Example: [Brunvand, 1986]
A toilet kept backing up in someone's house, and no matter how hard the husband plied the plunger or how much drain opener he poured down it, the problem persisted. Finally he called a plumber to open up the line and free the obstruction for him.
The plumber soon solved the problem, but warned the guy that he shouldn't dispose of used condoms in the toilet or he'd continue to have struck drains. But the man was amazed; he never used condoms.
He confronted his wife with the mystery, and she confessed that she had been having an affair with the milkman. So the next day the husband stayed home, ambushed the milkman, and shot him. Or rather he killed the substitute milkman who was on duty that day.
Origins: Another tale of the feckless adulterer found out (with a stock folkloric ending demonstrating the perils of seeking revenge), this legend has been circulating since at least the late 1950s.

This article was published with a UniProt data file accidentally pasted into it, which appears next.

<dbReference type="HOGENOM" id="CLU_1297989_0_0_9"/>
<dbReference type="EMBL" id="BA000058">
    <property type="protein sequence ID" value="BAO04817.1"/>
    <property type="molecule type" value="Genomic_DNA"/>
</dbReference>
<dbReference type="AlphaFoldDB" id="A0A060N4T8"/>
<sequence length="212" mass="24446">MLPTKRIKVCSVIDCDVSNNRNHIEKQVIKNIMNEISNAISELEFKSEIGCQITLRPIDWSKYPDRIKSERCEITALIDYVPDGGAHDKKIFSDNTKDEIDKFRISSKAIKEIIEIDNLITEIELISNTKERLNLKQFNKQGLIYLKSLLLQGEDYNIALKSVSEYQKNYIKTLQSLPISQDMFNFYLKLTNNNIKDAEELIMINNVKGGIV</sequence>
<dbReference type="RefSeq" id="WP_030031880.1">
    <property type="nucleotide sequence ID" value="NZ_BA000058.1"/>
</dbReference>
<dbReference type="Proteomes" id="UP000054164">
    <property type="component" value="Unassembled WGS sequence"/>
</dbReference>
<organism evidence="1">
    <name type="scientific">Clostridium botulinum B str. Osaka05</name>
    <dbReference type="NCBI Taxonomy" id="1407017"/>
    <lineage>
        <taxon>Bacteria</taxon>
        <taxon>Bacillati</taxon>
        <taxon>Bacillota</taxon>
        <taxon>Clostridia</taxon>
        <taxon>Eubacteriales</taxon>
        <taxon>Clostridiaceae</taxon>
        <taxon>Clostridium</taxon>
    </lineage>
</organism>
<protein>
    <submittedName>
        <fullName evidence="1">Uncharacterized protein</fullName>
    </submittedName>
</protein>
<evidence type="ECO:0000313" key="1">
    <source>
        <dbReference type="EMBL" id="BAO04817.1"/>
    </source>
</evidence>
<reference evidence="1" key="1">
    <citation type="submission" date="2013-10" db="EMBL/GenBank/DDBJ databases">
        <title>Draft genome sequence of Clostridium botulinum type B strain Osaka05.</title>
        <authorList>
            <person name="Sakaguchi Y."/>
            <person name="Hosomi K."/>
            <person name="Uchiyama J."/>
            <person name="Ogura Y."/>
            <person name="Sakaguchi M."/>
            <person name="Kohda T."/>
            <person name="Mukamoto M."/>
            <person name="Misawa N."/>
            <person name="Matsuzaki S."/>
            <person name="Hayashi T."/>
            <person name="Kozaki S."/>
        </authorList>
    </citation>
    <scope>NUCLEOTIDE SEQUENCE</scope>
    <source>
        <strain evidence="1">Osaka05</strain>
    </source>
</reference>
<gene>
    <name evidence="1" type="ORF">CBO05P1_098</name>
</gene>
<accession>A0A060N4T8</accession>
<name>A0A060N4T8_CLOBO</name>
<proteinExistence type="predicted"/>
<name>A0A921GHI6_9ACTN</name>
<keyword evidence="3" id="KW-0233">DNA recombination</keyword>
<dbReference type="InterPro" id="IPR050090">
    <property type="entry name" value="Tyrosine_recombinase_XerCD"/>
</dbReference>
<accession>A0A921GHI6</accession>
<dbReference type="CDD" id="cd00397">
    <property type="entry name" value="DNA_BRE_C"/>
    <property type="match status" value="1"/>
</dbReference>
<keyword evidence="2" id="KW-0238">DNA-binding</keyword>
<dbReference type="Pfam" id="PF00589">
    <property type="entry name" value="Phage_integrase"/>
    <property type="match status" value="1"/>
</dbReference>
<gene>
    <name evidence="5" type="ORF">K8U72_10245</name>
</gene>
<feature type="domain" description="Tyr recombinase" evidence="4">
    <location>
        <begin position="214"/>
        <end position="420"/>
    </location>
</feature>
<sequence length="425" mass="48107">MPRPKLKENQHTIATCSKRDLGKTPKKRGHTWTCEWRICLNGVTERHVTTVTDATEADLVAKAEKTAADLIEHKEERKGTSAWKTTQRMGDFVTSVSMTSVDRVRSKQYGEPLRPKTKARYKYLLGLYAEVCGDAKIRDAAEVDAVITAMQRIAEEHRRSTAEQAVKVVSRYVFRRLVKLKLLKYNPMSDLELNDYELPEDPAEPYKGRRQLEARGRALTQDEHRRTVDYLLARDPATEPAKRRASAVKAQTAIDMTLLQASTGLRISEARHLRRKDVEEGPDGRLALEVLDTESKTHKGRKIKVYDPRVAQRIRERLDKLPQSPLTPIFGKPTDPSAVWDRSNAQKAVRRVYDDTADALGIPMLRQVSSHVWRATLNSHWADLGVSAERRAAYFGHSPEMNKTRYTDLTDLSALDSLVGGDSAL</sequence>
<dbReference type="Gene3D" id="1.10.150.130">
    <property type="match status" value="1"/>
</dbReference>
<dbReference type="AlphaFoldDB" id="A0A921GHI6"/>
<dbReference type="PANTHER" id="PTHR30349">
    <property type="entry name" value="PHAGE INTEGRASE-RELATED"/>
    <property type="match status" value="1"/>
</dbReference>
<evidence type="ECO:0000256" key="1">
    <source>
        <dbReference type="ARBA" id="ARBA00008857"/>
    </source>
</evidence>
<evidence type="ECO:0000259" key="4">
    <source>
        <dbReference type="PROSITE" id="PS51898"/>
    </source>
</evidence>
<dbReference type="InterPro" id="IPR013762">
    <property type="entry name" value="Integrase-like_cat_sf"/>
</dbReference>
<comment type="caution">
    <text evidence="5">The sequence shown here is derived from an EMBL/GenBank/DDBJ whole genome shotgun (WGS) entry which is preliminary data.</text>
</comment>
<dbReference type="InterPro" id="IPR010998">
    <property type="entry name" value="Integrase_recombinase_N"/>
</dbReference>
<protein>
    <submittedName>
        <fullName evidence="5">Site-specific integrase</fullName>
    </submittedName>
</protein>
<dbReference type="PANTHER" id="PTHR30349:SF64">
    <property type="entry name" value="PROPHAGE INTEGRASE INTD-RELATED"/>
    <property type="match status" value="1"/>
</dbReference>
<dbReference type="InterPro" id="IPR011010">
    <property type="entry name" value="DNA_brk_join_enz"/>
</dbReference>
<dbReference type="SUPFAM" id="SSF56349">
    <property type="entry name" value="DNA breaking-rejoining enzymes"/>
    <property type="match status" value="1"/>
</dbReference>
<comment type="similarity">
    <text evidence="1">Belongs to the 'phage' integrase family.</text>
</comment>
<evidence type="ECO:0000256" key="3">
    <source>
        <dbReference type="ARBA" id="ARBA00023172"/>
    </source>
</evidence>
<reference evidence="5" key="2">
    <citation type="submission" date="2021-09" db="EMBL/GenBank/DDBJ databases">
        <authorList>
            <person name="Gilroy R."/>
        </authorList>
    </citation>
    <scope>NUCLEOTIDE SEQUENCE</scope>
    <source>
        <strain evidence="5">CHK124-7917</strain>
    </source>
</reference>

One of our readers asserts he saw it happen around 1983 while supervising the pumping out of a septic tank:
I later learned that the tank had been last pumped only two years prior to my inspection, and that the wife had had her "tubes tied" for at least several years prior to that. They were the only two people to have lived in the house during that time. You do the math!
Sightings: This legend was used as a plot device in the 1959 novel The Devil in Bucks County.
Last updated: 1 July 2007
Brunvand, Jan Harold. The Mexican Pet. New York: W. W. Norton, 1986. ISBN 0-393-30542-2 (p. 132).